OSA High-brightness Sources and Light-driven Interactions Congress: Innovations in Ultrafast Science

By Suzanne Ffolkes, OSA Chief Communications Officer

Comprised of three topical meetings, the all-virtual 2020 OSA High-brightness Sources and Light-driven Interactions Congress showcased applications in environmental measurements, consumer technologies and ultrafast science. The event, held 16 – 20 November, focused on Compact (EUV & X-ray) Light Sources, High-Intensity Lasers and High-Field Phenomena and Mid-Infrared Coherent Sources.

“The congress exceeded our expectations in attracting a global audience interested in learning how applications in this field have advanced,” said Lahsen Assoufid, Co-Chair of OSA High-brightness Sources and Light-driven Interactions Congress. “The speakers and presenters shared compelling content that broadened our knowledge of where these technologies are having a significant impact.”

Caption: 2020 OSA High-brightness Congress Plenary Speakers: (from left to right) Louis DiMauro, Jun Ye, and Jos Benschop 

The session on New Sources and Techniques for Mid-IR Spectroscopy II featured notable presentations on new techniques and instruments for trace gas detection. In her talk titled “Mid-Infrared Comb-Based Fourier Transform Spectroscopy,” Aleksandra Foltynowicz of Umea University, Sweden, described how combining frequency combs improves trace gas detection. This technique, she said, produces a much higher level of detail and allows detection in very small sample volumes.

Lukas Emmenegger with EMPA, Swiss Federal Laboratories for Materials Science and Technology, presented results of a study on quantum cascade laser spectrometers for mobile trace-gas sensing. This approach has led to many interesting applications including development of an instrument placed on a tram in Zurich, Switzerland to measure nitrogen dioxide. The technology is also used to measure methane emissions from oil and gas fields in Hungary. The emissions are about four grams of methane per second. In comparison, Emmenegger said the methane from a single gas well is equivalent to methane emitted by about 1,300 Swiss cows. Recent developments with mid-IR absorption spectroscopy has led to game-changing and mobile applications in the environmental field, he added.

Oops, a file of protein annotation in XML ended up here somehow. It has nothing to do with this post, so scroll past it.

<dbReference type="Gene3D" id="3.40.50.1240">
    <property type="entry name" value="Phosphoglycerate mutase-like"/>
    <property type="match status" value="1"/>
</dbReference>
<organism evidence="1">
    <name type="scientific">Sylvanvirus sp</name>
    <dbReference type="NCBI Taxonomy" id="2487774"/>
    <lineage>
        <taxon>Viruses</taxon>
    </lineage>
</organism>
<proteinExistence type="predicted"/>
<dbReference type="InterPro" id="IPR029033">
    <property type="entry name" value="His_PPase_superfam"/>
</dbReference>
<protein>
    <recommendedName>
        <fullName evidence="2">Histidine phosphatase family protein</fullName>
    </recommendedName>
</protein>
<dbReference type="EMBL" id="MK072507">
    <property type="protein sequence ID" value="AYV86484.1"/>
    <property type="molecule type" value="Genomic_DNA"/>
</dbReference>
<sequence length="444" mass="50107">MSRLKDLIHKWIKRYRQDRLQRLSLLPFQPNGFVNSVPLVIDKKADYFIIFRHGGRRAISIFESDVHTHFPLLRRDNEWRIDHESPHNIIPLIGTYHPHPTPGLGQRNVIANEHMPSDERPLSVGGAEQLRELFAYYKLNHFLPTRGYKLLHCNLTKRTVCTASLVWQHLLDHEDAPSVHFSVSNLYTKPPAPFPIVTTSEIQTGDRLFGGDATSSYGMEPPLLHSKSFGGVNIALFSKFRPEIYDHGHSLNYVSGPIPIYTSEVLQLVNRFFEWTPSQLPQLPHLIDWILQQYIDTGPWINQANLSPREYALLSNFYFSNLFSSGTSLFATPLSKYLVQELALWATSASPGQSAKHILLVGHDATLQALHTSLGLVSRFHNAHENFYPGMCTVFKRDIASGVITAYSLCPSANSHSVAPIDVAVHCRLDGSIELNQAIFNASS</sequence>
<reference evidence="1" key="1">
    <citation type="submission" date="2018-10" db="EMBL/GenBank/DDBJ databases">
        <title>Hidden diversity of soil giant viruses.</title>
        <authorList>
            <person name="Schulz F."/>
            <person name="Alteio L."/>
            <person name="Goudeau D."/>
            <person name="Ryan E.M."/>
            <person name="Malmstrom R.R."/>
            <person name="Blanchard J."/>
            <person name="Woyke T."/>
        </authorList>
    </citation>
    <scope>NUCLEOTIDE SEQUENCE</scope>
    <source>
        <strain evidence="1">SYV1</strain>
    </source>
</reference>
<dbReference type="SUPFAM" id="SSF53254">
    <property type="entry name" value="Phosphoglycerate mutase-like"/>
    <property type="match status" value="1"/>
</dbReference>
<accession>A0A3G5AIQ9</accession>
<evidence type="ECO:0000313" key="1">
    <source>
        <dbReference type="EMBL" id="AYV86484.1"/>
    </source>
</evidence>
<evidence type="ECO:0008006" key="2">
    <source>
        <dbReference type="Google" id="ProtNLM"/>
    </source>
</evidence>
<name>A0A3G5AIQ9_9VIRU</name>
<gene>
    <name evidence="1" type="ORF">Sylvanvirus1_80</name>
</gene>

Renowned speakers in their area of expertise were the plenary headliners. Louis DiMauro, Professor of Physics and Hagenlocker Chair at the Ohio State University, USA, explained how studies of wavelength scaling are driving a renewed interest in potential applications in attosecond and imaging science. Focusing on the semi-classical view of strong field atomic physics and implications of scaling, DiMauro noted that intense mid-infrared interactions have opened new opportunities in science. Jun Ye, Fellow, University of Colorado at Boulder JILA, USA, described technical approaches on producing the brightest sources for frequency combs and their applications for novel spectroscopy.

Jos Benschop, Senior Vice President Technology at ASML, Netherlands, shared how Extreme Ultraviolet (EUV) Lithography has entered high volume manufacturing with chips for supercomputers, laptops and commercially available smartphones. With data volume exploding, Benschop remarked “society’s hunger for chips remain unstilled and major trends in semiconductor-enabled computing drive long term demand.” The world will generate more than 175 zettabytes per year by 2025, he predicted, adding that one zettabyte of data equals 200 million years of binge-watching Netflix.

The congress drew more than 1,260 registrants from 58 countries. Recordings of the sessions will be available for registrants for 60 days.


Posted: 24 November 2020 by Suzanne Ffolkes, OSA Chief Communications Officer | with 0 comments

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